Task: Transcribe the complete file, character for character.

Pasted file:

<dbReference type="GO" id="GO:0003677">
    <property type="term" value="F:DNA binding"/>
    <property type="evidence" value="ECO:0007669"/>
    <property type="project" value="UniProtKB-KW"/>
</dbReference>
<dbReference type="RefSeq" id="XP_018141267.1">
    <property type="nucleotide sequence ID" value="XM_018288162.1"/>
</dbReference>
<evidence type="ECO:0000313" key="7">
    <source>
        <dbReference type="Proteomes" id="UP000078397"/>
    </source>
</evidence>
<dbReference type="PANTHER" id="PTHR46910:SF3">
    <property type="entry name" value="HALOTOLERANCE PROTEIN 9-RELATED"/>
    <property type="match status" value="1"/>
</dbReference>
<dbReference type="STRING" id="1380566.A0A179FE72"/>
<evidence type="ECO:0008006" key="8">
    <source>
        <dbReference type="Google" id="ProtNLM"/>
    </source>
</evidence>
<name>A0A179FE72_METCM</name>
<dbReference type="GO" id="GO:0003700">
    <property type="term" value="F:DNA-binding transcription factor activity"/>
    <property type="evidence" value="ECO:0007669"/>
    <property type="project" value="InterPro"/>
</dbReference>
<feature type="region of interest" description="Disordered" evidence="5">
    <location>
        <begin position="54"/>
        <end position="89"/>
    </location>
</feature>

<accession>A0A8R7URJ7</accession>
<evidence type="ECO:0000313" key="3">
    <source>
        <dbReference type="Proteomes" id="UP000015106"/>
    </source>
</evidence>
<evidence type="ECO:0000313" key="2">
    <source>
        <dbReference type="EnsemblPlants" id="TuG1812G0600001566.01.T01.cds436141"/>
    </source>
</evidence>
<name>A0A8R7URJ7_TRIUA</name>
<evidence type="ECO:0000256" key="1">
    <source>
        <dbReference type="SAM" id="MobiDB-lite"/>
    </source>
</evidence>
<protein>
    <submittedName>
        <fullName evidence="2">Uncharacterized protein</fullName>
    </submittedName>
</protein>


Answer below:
<dbReference type="GO" id="GO:0003677">
    <property type="term" value="F:DNA binding"/>
    <property type="evidence" value="ECO:0007669"/>
    <property type="project" value="UniProtKB-KW"/>
</dbReference>
<dbReference type="RefSeq" id="XP_018141267.1">
    <property type="nucleotide sequence ID" value="XM_018288162.1"/>
</dbReference>
<evidence type="ECO:0000313" key="7">
    <source>
        <dbReference type="Proteomes" id="UP000078397"/>
    </source>
</evidence>
<dbReference type="PANTHER" id="PTHR46910:SF3">
    <property type="entry name" value="HALOTOLERANCE PROTEIN 9-RELATED"/>
    <property type="match status" value="1"/>
</dbReference>
<dbReference type="STRING" id="1380566.A0A179FE72"/>
<evidence type="ECO:0008006" key="8">
    <source>
        <dbReference type="Google" id="ProtNLM"/>
    </source>
</evidence>
<name>A0A179FE72_METCM</name>
<dbReference type="GO" id="GO:0003700">
    <property type="term" value="F:DNA-binding transcription factor activity"/>
    <property type="evidence" value="ECO:0007669"/>
    <property type="project" value="InterPro"/>
</dbReference>
<feature type="region of interest" description="Disordered" evidence="5">
    <location>
        <begin position="54"/>
        <end position="89"/>
    </location>
</feature>

<accession>A0A8R7URJ7</accession>
<evidence type="ECO:0000313" key="3">
    <source>
        <dbReference type="Proteomes" id="UP000015106"/>
    </source>
</evidence>
<evidence type="ECO:0000313" key="2">
    <source>
        <dbReference type="EnsemblPlants" id="TuG1812G0600001566.01.T01.cds436141"/>
    </source>
</evidence>
<name>A0A8R7URJ7_TRIUA</name>
<evidence type="ECO:0000256" key="1">
    <source>
        <dbReference type="SAM" id="MobiDB-lite"/>
    </source>
</evidence>
<protein>
    <submittedName>
        <fullName evidence="2">Uncharacterized protein</fullName>
    </submittedName>
</protein>